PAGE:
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Narragansett Bank, Wickford

Despite the name, this early Rhode Island bank was located in Wickford and not the agricultural village of Narragansett. (It’s future as a beach resort was many decades off). Its early banknotes were quite basic, but grew more refined over time.

The bank’s first president was Benjamin Fowler (1738-1818), who had previously sold “West India goods” at the corner of Fowler and Main Streets. Fowler remodeled a house built in 1768 at the southeast corner of Main and Fountain Streets (99 Main Street today) to contain both the bank and his private living quarters. It had previously been a bakery. After his death, the presidency of the bank eventually transferred to his son-in-law, Peleg Weeden. Weeden was a silversmith who had used Fowler’s former shop as his jewelry store.

An 1889 account provides these details:

“The Narragansett Bank was chartered in 1805, with a capital stock of $50,000, with liberty to increase to $300,000. November 11th, 1805, the bank elected its officers. The directors were: Benjamin Fowler, Philip Tillinghast, William Hammond, Jr., Robert Eldred, Samuel Carter, Benjamin Reynolds, Elisha R. Potter, John Hagadorn, William Carpenter, George ——, George Perry, Rowse Babcock and Samuel D. Allen. Benjamin Fowler was elected president, Samuel E. Gardiner cashier. The president and cashier were annually re-elected to their respective offices until 1818, when Mr. Fowler died, and Willet Carpenter was elected to fill out the unexpired term. In 1819 Peleg Weeden was elected president, and re-elected until 1833, when he resigned, and Euclid Chadsey was elected. He served until 1836, when he resigned and Ezra D. Davis was elected. He held the office until 1860.

“In April, 1829, Thomas P. Wells was elected cashier in place of Samuel E. Gardiner, and served about one year, when his health failed him, and Samuel Briggs was elected in 1830. In 1837 Nicholas N. Spink was elected cashier in place of Samuel Briggs, and served until the bank was closed, the charter surrendered and the capital united with the North Kingston Bank. In 1860 Ezra D. Davis resigned as president, and Joseph Spink was elected, and served until the close of the bank, in 1865.” — J. R. Cole, History of Washington and Kent Counties, Volume 1. New York: W. W. Preston & Co, 1889.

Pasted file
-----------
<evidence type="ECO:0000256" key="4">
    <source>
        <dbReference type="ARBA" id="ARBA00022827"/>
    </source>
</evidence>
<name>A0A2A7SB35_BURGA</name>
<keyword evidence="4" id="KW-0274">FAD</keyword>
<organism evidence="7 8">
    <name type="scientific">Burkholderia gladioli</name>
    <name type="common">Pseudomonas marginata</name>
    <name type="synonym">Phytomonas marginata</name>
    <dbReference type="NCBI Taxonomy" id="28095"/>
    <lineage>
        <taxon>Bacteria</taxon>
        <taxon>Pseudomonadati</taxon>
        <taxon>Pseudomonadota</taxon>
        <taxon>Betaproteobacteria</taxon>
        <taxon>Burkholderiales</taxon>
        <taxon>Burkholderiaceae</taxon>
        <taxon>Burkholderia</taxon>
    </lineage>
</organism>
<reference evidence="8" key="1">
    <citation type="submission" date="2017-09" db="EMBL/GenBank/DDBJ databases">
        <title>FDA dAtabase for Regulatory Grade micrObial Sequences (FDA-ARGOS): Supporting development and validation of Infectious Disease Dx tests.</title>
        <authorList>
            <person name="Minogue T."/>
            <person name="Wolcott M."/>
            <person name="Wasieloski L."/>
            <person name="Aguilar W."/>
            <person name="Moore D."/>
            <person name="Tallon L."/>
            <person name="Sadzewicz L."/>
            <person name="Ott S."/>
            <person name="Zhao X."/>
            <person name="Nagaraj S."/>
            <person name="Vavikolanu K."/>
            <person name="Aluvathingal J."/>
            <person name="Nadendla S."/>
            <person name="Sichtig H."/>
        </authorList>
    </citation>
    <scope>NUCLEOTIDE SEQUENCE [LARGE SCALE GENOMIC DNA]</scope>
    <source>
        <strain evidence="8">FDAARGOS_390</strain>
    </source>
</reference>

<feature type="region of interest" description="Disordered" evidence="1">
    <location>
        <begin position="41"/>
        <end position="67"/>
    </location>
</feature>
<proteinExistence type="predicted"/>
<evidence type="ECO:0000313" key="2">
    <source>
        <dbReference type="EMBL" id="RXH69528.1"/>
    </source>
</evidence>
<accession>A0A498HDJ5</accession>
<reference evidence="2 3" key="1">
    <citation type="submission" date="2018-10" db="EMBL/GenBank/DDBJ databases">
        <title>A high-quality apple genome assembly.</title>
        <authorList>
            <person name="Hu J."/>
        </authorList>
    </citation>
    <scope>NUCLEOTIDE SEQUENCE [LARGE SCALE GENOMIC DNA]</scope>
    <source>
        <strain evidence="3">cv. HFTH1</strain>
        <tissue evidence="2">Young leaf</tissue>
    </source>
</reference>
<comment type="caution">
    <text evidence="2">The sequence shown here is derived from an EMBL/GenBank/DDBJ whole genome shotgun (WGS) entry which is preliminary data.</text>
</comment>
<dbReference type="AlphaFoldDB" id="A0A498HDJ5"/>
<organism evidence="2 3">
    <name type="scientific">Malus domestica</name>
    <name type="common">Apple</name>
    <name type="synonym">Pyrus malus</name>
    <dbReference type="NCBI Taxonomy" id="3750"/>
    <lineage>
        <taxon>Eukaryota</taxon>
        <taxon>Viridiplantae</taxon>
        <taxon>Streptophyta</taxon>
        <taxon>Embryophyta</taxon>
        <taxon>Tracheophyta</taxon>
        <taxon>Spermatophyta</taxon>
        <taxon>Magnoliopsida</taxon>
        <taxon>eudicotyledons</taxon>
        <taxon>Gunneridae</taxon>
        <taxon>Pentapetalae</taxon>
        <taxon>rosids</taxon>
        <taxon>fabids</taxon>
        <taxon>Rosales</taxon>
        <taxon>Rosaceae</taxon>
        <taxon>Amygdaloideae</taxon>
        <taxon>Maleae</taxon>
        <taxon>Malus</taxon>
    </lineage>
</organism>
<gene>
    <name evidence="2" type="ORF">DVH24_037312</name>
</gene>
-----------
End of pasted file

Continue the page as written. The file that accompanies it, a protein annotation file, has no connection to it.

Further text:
The Narragansett Bank was later combined with the North Kingston Bank to form the Wickford National Bank (charter #1592). That organization was absorbed by Industrial Trust Company in 1902.

 

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Narragansett Bank

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The Narragansett Bank's original home at the corner of Fowler and Main Streets.

The Narragansett Bank’s original home at the corner of Fowler and Main Streets.

Close-up of a contemporary sign on the old structure.

Close-up of a contemporary sign on the old structure.

Located at 13 West Main Street, this lot was once home to the Narragansett Bank and when that financial institution became the Wickford National Bank, it continued to occupy this space. The building above dates from 1870. The previous structure was destroyed by an explosion and fire during an attempted robbery. Later, this building housed the local newspaper The Standard Times (now closed).

Located at 13 West Main Street, this lot was once home to the Narragansett Bank and when that financial institution became the Wickford National Bank, it continued to occupy this space. The building above dates from 1870. The previous structure was destroyed by an explosion and fire during an attempted robbery. Later, this building housed the local newspaper The Standard Times (now closed).

A map from 1888 depicts the same building as shown above as the Wickford National Bank on the Avis Brick Block. (Source: Library of Congress.)

A map from 1888 depicts the Wickford National Bank on the Avis Brick Block. (Source: Library of Congress.)

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